While Hubs was home we took a trip to Gulf Coast. Wanting to avoid the Spring breakers as much as possible, we chose an area known as "the forgotten coast" along the Florida panhandle. This area is also known for wild caught shrimp, oysters, and numerous varieties of fish. We spent the next four days walking on the beach with the dog, eating fresh seafood, and watching the sunsets. It was total relaxation! We only ate one meal at a restaurant. The rest of the time we feasted on fresh local seafood. So good! We picked up grouper one evening and I made a mango salsa to serve along with the grilled fish. We both love mango salsa with fish. (It's also tasty with chicken.) I've been making it for so long now that I don't remember where I got the original recipe. I pretty much just eyeball all the ingredients, so this is just a basic guide.
One ripe mango diced
1/2 avocado diced
1/4 cup red onion chopped
1/2 jalapeno seeded and minced
juice from half a lime
1 Tbs olive oil
1 Tbs chopped cilantro
Toss the first four ingredients together. Squeeze the lime juice over the mixture. drizzle the olive oil over and mix together gently. Season to taste with salt and pepper. Serve over grilled fish or chicken.
Friday, April 11, 2008
One of the things I love best about having Hubs home is having someone to cook for and with. He likes to cook as well, so occasionally I get a meal made for me. We picked up some smoked salmon shortly after he got home. The next day I got this for breakfast. *bliss*...sigh... The next 6 months are going to be long...
Thursday, April 3, 2008
With Hubs back home for the next couple of weeks, meat is definitely back on the menu here. Not that it was ever really off. I just don't seem to cook much meat when it's just me. So my semi-veg existence is over for the next couple of weeks. Hubs is not a fan of fruit with meat. He'll eat most anything but has always protested when I wanted to make any fruit/meat combos. Pork and a sauteed apples for example, one of my favorites. Too sweet to mix with meat was always the complaint I got from him. So when I decided to make pork ribs, which I know are a favorite, with blueberry bar-b-que sauce, I knew there would be grumbling. I had made this while he was gone for some friends and everyone raved. I knew if I could get him to forget that it's fruit and therefore sweet, he'd really like the sauce. I had some jarred BBQ sauce on stand by, just in case. As I began preparing dinner Hubs strolled in the kitchen. "What are you making" he asked. "I know you don't like the fruit/meat thing but I'm making blueberry BBQ sauce." I answered. Then I got "the face". A mixture of yuck and disappointment. "It's really good." I quickly answered "If you don't want it I've got other bar-b-que sauce right here." He was not happy about it but said he'd give it a try. He stuck a spoon in the bowl and tasted it, halfheartedly. "Wow this stuff is really good, and you know I don't like fruit with meat." I did it! I'd finally found a fruit/ meat combo that Hubs actually enjoys. He did add extra hot sauce to his but still I was thrilled he like it at all. By the end of the meal he was suggesting that I use it with other meats, like chicken. So now I have a least one fruit sauce that's acceptible, who knows this may be the start of something:)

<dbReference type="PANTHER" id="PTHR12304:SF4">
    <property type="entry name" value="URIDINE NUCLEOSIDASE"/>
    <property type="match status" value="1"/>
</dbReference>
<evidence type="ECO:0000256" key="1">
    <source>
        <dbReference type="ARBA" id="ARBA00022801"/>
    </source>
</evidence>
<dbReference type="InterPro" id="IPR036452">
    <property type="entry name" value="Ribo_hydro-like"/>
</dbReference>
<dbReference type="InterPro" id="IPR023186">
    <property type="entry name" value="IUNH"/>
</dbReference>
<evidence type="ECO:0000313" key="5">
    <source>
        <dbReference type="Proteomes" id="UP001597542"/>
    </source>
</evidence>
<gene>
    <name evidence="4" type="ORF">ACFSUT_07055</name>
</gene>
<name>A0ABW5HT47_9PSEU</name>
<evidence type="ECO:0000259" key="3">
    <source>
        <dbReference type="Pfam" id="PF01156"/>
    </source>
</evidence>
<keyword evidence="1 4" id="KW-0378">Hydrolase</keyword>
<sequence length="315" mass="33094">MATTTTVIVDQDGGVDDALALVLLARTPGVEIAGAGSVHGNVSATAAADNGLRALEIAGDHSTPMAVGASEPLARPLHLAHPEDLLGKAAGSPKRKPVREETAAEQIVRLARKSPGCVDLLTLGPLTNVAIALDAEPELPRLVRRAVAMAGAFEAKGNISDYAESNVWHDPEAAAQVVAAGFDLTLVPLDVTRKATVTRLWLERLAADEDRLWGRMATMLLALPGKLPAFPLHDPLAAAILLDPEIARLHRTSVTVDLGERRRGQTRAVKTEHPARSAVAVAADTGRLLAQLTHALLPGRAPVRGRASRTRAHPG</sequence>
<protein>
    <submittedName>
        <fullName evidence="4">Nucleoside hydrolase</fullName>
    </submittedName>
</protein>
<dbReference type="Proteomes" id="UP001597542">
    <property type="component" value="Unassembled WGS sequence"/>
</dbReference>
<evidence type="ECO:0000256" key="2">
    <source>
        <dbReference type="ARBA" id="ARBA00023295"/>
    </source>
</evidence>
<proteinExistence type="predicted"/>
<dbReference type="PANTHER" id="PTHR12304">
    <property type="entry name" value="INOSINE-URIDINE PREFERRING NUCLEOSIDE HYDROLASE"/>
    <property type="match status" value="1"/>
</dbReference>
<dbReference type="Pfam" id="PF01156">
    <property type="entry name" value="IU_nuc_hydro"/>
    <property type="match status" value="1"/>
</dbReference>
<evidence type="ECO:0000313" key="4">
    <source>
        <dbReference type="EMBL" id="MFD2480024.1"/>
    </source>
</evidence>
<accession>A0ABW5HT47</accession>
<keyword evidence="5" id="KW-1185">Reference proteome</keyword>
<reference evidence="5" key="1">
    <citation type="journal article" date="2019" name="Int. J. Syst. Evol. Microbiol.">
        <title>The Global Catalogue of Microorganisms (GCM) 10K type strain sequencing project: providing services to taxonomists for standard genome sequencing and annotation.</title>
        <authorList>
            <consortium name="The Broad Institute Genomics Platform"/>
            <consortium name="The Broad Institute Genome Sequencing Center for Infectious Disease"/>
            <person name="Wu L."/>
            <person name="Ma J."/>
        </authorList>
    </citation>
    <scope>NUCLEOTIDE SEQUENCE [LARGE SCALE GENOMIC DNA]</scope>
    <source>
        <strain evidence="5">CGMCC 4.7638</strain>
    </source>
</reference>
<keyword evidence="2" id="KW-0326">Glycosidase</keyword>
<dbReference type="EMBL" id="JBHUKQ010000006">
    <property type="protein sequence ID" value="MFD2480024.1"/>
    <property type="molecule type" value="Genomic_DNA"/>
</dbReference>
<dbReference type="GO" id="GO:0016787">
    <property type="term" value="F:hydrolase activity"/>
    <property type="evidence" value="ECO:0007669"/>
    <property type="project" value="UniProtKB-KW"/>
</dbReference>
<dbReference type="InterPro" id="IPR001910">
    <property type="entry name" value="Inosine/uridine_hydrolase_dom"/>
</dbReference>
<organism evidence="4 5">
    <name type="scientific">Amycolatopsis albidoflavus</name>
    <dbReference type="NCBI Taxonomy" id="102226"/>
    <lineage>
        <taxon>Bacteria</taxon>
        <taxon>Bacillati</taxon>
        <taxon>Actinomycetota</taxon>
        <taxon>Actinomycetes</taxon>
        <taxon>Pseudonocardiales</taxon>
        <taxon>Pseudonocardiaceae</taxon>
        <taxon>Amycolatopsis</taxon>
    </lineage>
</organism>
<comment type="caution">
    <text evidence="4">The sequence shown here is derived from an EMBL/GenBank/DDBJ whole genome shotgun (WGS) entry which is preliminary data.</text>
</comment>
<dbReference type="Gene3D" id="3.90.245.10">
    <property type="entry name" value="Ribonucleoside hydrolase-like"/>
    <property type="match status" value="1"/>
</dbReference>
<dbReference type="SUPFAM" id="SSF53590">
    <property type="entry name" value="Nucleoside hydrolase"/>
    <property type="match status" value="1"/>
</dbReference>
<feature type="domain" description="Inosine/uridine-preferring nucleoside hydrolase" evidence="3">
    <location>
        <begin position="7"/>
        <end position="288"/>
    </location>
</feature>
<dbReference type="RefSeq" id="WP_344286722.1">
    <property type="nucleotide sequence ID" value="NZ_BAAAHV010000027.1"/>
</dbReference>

Blueberry Barbecue Sauce
Makes about 1 1/2 CUPS
2 teaspoons vegetable oil
1/4 cup minced onion
1 tablespoon minced fresh jalapeño chile, seeded
1/4 cup ketchup
1/4 cup rice wine vinegar
3 tablespoons light brown sugar
3 tablespoons Dijon mustard
1 teaspoon hot sauce or to taste (I used Cholula hot sauce)
2 cups fresh or frozen blueberries
Salt and freshly ground pepper
Heat the oil in a nonreactive saucepan. Add the onion and jalapeño and cook over moderate heat, stirring, until wilted, about 3 minutes. Add the ketchup, vinegar, sugar, mustard and hot sauce and bring to a simmer. Add the blueberries and simmer over low heat, stirring until thickened, about 10 minutes.
Puree the sauce in a blender or food processor until smooth. Pass through a strainer and season with salt and pepper. Serve warm or at room temp.
I froze the first batch leftovers and they were great when I them later.